The term FinOps refers to any practices that help optimize cloud spending. While the definition may seem straightforward, it actually encompasses a wide range of processes and strategies that differ from one organization to another. To make the most out of FinOps, it’s important to understand different approaches to it. In this article, we’ll discuss the four stages of FinOps maturity and how companies can progress their FinOps even when they already have cloud cost optimization practices in place.
FinOps is generally known as a practice or discipline dedicated to optimizing costs in the cloud. However, we believe that it’s more accurate to view it as the practice of procurement in the cloud. Its goal is to help organizations procure cloud resources in a cost-effective manner. This is different from on-premises cost management, which involves acquiring large amounts of infrastructure on a regular basis. In contrast, cloud platforms offer virtually unlimited resources, so their spending capacity is limitless. Engineers who make decisions that have significant financial impact on the business usually make these decisions, which is why FinOps is crucial in ensuring that procurement decisions are sound from a cost management perspective.
Towards a FinOps Maturity Model
Different businesses are likely to encounter varying levels of FinOps maturity. The four stages of FinOps maturity are:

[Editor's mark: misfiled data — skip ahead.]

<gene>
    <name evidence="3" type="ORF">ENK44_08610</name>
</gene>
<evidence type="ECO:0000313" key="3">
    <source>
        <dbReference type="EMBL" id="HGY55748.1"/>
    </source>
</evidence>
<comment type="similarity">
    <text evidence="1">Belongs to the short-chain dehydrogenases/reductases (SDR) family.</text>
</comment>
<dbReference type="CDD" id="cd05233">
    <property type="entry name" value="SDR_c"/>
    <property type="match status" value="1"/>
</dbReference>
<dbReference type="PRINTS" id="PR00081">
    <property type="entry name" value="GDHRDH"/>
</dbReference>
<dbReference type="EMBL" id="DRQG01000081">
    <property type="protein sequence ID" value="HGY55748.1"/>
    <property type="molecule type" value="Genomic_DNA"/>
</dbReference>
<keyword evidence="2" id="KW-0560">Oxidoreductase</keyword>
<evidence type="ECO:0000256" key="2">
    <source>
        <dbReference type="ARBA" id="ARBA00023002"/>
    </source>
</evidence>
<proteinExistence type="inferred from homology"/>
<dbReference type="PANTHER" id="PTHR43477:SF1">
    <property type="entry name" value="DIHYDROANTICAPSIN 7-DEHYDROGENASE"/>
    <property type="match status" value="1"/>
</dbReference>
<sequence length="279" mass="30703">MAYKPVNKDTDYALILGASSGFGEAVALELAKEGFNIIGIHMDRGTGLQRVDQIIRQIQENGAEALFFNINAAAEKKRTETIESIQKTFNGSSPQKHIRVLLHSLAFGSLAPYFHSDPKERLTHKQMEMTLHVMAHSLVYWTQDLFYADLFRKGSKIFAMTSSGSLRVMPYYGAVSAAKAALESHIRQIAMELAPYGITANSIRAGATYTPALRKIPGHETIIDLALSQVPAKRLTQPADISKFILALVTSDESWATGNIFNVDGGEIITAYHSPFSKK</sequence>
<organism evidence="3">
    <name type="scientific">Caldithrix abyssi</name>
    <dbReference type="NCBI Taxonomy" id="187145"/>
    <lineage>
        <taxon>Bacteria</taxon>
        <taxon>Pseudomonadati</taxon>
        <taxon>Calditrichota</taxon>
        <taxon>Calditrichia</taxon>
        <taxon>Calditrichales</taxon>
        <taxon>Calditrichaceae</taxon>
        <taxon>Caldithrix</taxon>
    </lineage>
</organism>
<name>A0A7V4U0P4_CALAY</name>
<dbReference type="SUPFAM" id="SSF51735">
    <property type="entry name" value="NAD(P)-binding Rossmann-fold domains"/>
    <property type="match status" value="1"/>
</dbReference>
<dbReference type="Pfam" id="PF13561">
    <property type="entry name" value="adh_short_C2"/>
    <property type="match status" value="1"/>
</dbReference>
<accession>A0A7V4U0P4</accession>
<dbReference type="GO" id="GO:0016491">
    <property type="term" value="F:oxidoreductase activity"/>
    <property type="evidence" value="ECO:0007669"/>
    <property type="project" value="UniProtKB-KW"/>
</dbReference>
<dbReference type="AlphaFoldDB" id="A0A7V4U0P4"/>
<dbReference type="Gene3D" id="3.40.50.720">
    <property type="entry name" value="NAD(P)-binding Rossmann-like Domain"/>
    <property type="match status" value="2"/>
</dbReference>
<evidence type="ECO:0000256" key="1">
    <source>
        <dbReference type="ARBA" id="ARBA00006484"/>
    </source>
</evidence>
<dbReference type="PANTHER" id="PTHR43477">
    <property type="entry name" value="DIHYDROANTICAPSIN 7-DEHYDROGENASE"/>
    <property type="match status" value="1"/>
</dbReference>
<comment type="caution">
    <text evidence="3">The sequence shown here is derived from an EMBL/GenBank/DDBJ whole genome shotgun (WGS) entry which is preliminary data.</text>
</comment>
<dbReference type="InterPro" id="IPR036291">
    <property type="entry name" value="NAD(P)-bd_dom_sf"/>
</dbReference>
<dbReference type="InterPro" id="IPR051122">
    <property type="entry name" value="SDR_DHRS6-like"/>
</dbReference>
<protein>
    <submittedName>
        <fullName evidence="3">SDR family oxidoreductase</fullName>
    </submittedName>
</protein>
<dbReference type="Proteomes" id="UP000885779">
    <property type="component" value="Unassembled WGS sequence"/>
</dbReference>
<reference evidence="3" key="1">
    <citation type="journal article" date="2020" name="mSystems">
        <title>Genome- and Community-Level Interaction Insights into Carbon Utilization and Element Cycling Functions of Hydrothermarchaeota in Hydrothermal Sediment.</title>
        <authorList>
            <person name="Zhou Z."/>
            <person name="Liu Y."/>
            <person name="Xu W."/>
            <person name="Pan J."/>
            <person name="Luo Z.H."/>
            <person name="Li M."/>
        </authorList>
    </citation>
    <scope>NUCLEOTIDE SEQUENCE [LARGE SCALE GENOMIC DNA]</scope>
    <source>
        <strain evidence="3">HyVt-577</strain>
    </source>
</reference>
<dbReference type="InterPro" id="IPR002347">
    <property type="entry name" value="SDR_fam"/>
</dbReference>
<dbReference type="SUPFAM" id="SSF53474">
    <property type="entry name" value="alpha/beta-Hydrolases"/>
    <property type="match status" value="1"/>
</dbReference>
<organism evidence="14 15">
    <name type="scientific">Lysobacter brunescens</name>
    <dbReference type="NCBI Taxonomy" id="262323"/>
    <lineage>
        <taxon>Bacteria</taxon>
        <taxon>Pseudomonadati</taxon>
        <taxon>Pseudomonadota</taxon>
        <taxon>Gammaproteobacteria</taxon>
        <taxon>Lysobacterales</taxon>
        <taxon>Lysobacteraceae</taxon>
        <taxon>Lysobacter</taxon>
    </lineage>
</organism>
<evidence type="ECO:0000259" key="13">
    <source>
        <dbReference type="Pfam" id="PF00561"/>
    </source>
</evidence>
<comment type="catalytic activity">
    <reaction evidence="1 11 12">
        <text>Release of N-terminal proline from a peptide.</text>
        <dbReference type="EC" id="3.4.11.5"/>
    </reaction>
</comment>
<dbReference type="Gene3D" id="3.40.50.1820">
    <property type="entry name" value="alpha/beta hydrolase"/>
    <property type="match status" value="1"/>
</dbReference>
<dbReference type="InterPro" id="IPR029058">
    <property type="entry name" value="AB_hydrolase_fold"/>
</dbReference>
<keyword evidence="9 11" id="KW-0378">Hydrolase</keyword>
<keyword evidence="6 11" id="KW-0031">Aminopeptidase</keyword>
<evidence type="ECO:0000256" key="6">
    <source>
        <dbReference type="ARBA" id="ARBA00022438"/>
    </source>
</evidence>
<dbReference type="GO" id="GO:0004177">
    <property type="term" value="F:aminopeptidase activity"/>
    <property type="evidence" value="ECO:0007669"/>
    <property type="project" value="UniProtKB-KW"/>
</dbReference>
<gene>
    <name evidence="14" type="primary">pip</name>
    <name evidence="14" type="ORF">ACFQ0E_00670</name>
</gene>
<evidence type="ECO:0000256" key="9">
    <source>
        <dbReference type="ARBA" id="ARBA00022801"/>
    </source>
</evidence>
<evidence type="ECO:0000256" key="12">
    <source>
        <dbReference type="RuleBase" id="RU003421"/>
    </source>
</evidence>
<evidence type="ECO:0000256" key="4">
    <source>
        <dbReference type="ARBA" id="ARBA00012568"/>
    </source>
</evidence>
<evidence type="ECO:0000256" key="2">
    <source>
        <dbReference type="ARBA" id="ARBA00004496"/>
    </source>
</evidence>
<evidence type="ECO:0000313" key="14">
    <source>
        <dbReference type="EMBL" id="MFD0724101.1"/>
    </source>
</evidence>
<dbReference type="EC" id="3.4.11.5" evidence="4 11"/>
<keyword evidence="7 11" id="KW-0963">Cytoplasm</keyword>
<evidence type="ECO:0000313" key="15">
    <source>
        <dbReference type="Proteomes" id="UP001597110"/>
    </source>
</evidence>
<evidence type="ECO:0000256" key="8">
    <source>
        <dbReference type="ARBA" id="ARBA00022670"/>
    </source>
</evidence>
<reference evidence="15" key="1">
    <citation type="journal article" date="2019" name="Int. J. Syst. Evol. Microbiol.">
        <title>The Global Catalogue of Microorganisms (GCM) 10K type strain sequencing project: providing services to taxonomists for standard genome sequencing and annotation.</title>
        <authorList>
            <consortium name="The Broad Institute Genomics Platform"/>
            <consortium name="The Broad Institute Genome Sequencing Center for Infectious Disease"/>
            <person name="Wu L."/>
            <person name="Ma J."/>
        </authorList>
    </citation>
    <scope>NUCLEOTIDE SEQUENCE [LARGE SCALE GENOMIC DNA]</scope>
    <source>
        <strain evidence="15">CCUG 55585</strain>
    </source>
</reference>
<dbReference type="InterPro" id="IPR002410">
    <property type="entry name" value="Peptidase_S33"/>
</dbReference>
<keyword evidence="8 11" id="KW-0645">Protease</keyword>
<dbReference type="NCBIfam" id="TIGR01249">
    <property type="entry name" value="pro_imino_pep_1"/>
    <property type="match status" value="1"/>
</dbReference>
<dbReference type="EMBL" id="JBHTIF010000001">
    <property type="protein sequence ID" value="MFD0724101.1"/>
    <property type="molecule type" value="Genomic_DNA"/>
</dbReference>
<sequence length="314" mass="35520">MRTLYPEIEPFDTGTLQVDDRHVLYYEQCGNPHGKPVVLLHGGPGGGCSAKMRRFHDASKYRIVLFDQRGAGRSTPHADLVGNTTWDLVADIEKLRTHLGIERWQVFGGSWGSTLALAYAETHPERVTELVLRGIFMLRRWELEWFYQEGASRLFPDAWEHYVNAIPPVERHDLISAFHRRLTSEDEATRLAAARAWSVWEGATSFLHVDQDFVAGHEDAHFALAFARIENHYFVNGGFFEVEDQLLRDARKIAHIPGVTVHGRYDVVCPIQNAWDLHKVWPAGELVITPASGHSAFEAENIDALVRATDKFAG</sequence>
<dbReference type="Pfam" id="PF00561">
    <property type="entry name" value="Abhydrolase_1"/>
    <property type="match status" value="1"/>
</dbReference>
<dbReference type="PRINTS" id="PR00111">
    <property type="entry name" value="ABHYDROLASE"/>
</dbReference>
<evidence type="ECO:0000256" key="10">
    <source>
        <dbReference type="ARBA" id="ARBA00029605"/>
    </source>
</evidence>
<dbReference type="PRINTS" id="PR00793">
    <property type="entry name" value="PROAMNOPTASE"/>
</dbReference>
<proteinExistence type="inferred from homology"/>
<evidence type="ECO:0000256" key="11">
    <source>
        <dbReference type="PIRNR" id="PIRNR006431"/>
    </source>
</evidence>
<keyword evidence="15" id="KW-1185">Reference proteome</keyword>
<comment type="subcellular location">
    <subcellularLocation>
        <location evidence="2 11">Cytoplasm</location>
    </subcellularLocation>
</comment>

FinOps Stage 1: Forecasting Cloud Costs
The most fundamental aspect of FinOps is obtaining the data needed to predict the cost of cloud resources. Engineers cannot make smart cloud procurement decisions without information about the cost of VM instances or serverless functions. This level of maturity is easy to achieve since cloud providers offer cost calculators and forecasting tools.
FinOps Stage 2: Tracking Chargebacks
This stage involves managing chargebacks and understanding which parts of the organization are spending what amounts in the cloud. To do this, companies need to collect cloud cost monitoring data in detail by workload and assign it to various business units. Achieving this level of maturity is easy as long as you monitor your cloud spending and tag or label your cloud resources with enough detail to know which business unit or team they belong to.
FinOps Stage 3: Cost Optimization
Once companies have achieved visibility into their cloud spend, they can move on to the next stage of FinOps, which is identifying and addressing opportunities to optimize costs. This involves evaluating many variables, such as workload configurations, cloud services availability, performance and reliability requirements for each workload duration, among others. This requires automated predictive analytics to provide actionable, real-time cost insights.
FinOps Stage 4: Optimization Beyond Cost
At this stage, organizations can use FinOps to support initiatives beyond cost optimization, such as reducing energy consumption and supporting ESG goals by changing VM instance types. This is the most mature level of FinOps, which involves optimizing not just costs, but also other objectives.
Continuous Improvement with FinOps
FinOps is a never-ending journey that requires continuous improvement. It’s more than just implementing FinOps capabilities in your business or deploying cost monitoring tools. To achieve true optimization, it’s crucial never to settle for standards and always look for ways to improve cloud cost optimization tools and practices.